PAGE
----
For homework, you’ve been asked to think about the dimension of the Dragon Curve, and have been reminded that the base template for the curve involves a right isosceles triangle, as well as to design a fractal called the Sierpinski Carpet (essentially the same design as the Sierpinski Triangle, but with a square as the starting shape) and to find the dimension of that.

Fractals & Chaos Recap for 9/19

Today was an important day.

We continued a thought started yesterday, acknowledging the difference between intrinsic dimension—the dimension of an object itself—and extrinsic dimension—the dimension of the space the object occupies. For example, the edge of a circle is one dimensional, since there is only one axis of movement around the circle, but the circle exists in two dimensional space. We further observed that the extrinsic/containing dimension of an object must necessarily be greater than or equal to the intrinsic dimension of the space.

We also discussed how the dimension of an object affects the dimension with which we can measure it. We cannot find the volume of a square, and we can’t find the area of a cube. Put another way, if we tried to use a cubic centimeter measuring device to measure the area of a circle, we’d end with a measure of zero. And if we tried to use a square centimeter measuring device to measure the volume of a cube, we’d get a measure of infinity. In general, too small a dimension of measure results in a measure of infinity, and too large a dimension results in zero.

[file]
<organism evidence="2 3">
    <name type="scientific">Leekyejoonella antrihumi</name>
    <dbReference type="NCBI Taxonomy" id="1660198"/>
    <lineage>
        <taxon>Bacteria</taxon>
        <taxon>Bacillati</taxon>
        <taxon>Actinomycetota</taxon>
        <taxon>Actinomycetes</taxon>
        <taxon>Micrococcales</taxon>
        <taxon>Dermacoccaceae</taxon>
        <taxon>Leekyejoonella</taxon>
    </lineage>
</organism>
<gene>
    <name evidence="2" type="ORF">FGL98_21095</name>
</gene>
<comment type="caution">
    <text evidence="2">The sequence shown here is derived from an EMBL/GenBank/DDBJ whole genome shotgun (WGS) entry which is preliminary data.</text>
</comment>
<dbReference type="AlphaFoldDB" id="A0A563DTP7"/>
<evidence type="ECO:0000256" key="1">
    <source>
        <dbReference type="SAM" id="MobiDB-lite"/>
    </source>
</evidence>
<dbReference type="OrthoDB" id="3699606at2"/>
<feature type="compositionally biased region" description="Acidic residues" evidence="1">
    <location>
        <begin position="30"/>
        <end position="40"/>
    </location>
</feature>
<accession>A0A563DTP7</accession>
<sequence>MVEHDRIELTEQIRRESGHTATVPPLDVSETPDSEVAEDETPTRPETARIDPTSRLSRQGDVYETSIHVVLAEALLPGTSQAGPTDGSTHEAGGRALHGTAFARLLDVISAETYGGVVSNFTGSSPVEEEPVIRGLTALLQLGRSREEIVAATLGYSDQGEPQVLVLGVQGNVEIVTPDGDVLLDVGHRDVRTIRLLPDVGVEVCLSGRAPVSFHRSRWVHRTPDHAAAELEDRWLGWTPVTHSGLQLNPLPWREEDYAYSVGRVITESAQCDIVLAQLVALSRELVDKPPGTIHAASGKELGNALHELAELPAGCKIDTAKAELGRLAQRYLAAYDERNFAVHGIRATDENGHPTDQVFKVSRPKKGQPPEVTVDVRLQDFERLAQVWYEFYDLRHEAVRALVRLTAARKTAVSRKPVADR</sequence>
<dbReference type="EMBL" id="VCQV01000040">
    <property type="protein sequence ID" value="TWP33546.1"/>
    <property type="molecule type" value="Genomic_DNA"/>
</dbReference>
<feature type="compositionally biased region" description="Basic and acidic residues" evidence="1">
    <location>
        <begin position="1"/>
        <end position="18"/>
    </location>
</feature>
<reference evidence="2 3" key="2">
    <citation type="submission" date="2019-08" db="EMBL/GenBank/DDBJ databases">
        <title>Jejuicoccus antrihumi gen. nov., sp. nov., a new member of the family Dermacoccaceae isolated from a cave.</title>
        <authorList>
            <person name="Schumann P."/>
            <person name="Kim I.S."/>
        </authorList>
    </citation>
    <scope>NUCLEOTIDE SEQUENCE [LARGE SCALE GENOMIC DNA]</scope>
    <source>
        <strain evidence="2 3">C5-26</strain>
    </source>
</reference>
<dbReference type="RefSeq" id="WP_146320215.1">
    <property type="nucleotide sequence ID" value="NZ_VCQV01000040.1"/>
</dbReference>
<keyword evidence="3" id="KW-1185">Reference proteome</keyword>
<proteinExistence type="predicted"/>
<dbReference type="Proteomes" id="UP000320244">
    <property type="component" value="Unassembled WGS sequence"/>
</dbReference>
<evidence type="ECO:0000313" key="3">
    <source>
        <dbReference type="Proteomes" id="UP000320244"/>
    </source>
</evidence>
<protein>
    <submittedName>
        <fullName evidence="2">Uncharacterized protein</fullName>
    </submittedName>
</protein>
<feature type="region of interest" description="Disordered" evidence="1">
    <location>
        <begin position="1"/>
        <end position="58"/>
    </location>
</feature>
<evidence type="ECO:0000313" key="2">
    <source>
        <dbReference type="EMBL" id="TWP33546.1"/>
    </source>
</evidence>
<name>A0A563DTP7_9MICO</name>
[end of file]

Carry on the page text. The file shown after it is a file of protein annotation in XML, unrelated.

Finally, we considered the implications of this to the Sierpinski Triangle. When we attempted to measure the area of the Sierpinski triangle, we resulted in a measure of zero (an infinity of triangles each with area zero results in a total area of zero). When we attempted to measure its length, we resulted in a measure of infinity (an infinity of segments each with length zero results in a total length of infinity). Thus, 2 is too high a dimension to describe the Sierpinski Triangle and 1 is too low. It must therefore mean that the dimension of the Sierpinski Triangle is strictly between 1 and 2, and is therefore fractional.

Wow.

Of course, this raises an immediate question: If the dimension of the Sierpinski Triangle is somewhere between 1 and 2, what is it?

Fractals & Chaos Lesson Recap for 9/18

We had a short conversation about the nature of dimension in class today, after yesterday‘s wild results. In a quest to identify “true” two-dimensional entities in our world (since the conventional example of a piece of paper still does have some thickness), we observed that there may be a difference between “intrinsic” dimension, that is a characteristic of an object versus the “extrinsic” dimension of the space it occupies. For example, a desk is clearly a three dimensional object, but the surface of the desk could be thought of as 2D and the desk’s height could be considered 1D.

We resolved to think on this some more for a further conversation tomorrow, and transitioned to working some more with FractaSketch. I demonstrated how to make a fern using the program and made available some basic templates that you could use as inspiration for the upcoming 2019 Fractal Art Show.